been riding down my hilL If she has,
then it's trespass and a lawsuit! Then
she banged into my hoss! That's
another lawsuit Then she's banged
into me! That's a third. Then the
pung has been smashed, and the law
has got to assess the damages. Then
I've got to have pay for being skeercd
half to death. AH them lawsuits, and
then this young feller is to be settled
with. Young woman. I wouldn't want
to be in your shoes!"
Miss Hyde began to cry. It was the
first time in her life she had been
threatened with ten or fifteen lawsuits.
Her father was a prosperous merchant
In the city, but so many verdicts must
drive him into bankruptcy. The young
man called old Adam for his threats
and said he would see him later about
Miss Bessie was driven up the hill
and turned over to the care of her
aunt She was still nervous, but she
could see that bruise, and she insisted
that it be attended to at once. It was
attended to. The young man intro
duced himself as Mr. Howard Kyle,
and it was a long hour before he con
tinued his drive. Of course he returned
next day. That was only good form.
He was visiting a brother only two
miles away and it was no great trouble
to come over.
The bruise was still there, but befr
ter. Miss Bessie's wrist was also still
there, and also much better. What she
was worrying about was those law
suits. Would the damage altogether
amount to a hundred thousand dollars?
Would she have to go out as a servant
girl for the rest of her life to help
make up the sum? Mr. Kyle had been
very kind, but did that mean he would
not seek to collect damages? It was
only after the adventure had been
talked over at length that she heaved
a sigh of relief. He informed her that
he had settled all damages with old
Adam for ready cash. The sigh of re
lief still lingered in the air when a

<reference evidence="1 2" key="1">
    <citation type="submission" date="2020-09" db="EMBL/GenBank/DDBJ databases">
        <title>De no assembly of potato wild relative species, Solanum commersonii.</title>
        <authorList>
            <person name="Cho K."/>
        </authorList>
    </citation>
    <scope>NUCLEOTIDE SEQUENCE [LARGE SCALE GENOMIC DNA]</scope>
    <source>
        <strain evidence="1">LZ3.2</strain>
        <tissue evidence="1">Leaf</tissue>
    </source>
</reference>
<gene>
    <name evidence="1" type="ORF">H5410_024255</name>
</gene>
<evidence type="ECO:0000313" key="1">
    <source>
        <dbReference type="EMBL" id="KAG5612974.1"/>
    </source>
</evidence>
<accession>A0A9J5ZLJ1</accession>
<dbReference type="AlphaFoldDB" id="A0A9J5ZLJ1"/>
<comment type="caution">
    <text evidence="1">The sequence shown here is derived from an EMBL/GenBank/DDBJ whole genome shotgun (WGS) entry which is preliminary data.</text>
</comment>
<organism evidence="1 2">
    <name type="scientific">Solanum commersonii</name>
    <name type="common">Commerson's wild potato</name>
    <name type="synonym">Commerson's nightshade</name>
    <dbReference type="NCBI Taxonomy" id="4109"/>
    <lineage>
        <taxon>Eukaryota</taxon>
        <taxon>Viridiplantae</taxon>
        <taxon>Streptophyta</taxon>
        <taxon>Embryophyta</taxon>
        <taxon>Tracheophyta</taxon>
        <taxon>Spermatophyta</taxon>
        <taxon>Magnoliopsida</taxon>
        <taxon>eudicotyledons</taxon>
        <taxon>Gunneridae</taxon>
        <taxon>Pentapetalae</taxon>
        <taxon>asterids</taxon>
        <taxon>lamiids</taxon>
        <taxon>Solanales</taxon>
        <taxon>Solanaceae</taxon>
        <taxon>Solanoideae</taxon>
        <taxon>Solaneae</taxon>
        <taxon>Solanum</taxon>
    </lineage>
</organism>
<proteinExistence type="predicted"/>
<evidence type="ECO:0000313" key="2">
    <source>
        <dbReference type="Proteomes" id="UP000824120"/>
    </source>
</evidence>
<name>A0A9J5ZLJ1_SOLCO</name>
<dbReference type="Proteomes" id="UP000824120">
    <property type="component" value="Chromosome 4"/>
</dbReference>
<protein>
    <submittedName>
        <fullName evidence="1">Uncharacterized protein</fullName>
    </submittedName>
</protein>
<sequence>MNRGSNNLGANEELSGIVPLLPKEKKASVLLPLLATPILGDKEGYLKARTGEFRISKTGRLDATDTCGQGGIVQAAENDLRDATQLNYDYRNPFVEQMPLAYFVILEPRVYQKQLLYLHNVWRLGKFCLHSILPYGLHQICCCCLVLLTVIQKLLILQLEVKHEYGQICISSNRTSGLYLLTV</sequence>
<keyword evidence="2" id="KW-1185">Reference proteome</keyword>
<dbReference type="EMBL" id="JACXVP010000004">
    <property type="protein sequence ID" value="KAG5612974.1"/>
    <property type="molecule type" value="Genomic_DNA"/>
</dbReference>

horrible thought came to the sigher
and she cried out:
"But I've got to pay you. and maybe
papa hasn't money enough! Please
tell me how much It is. and I will
write him at once."
But he didn't tell her not then. He
waited a whole year, and then, one
evening as they were sitting together,
he suddenly said:
"I paid old Adam five dollars to set
tle damages. It's been a year now.
and I want a settlement with you.
She reached out her hand, and he
took it and seemed to think he had
got the best of the bargain.
Added to the Long list doe
to This Famous Remedy.
Oronogo. Mo. "I was simply a ner.
Tons wreck. I could not walk across
the floor without
my heart flutterint
and I could not even
receive a letter.
Every month I had
such a bearing down
sensation, as if the
lower Darts would
fall out Lydia E.
ble Compound has
done my nerves a
great deal of good
and has alsoreliered
he bearing down. I recommended it
to some f nends and two of them have
been sreatlr benefited bv It" Mrm.
MaeMcKnioiit. Oronoffo. Mo.
Another Grateful Woman "
Bt Louis. Mo. "I was bothered
terribly with a female weakness and
had backache, bearing down pains and
pains in lower parts. I benn taking
Lydia E. Pinkham's Vegetable Com.
pound regularly and used the Sanative
Wash and now! have no more troubles
that way." Mrs. Al. Herzog 6721
Prescott Ave., St Louis, Mo.
Because your case isa difficult one,
doctors having done you no good,
do not continue to suffer without
giving Lydia E. Pinkham's Vegetable
Compound a trial. It surely has cured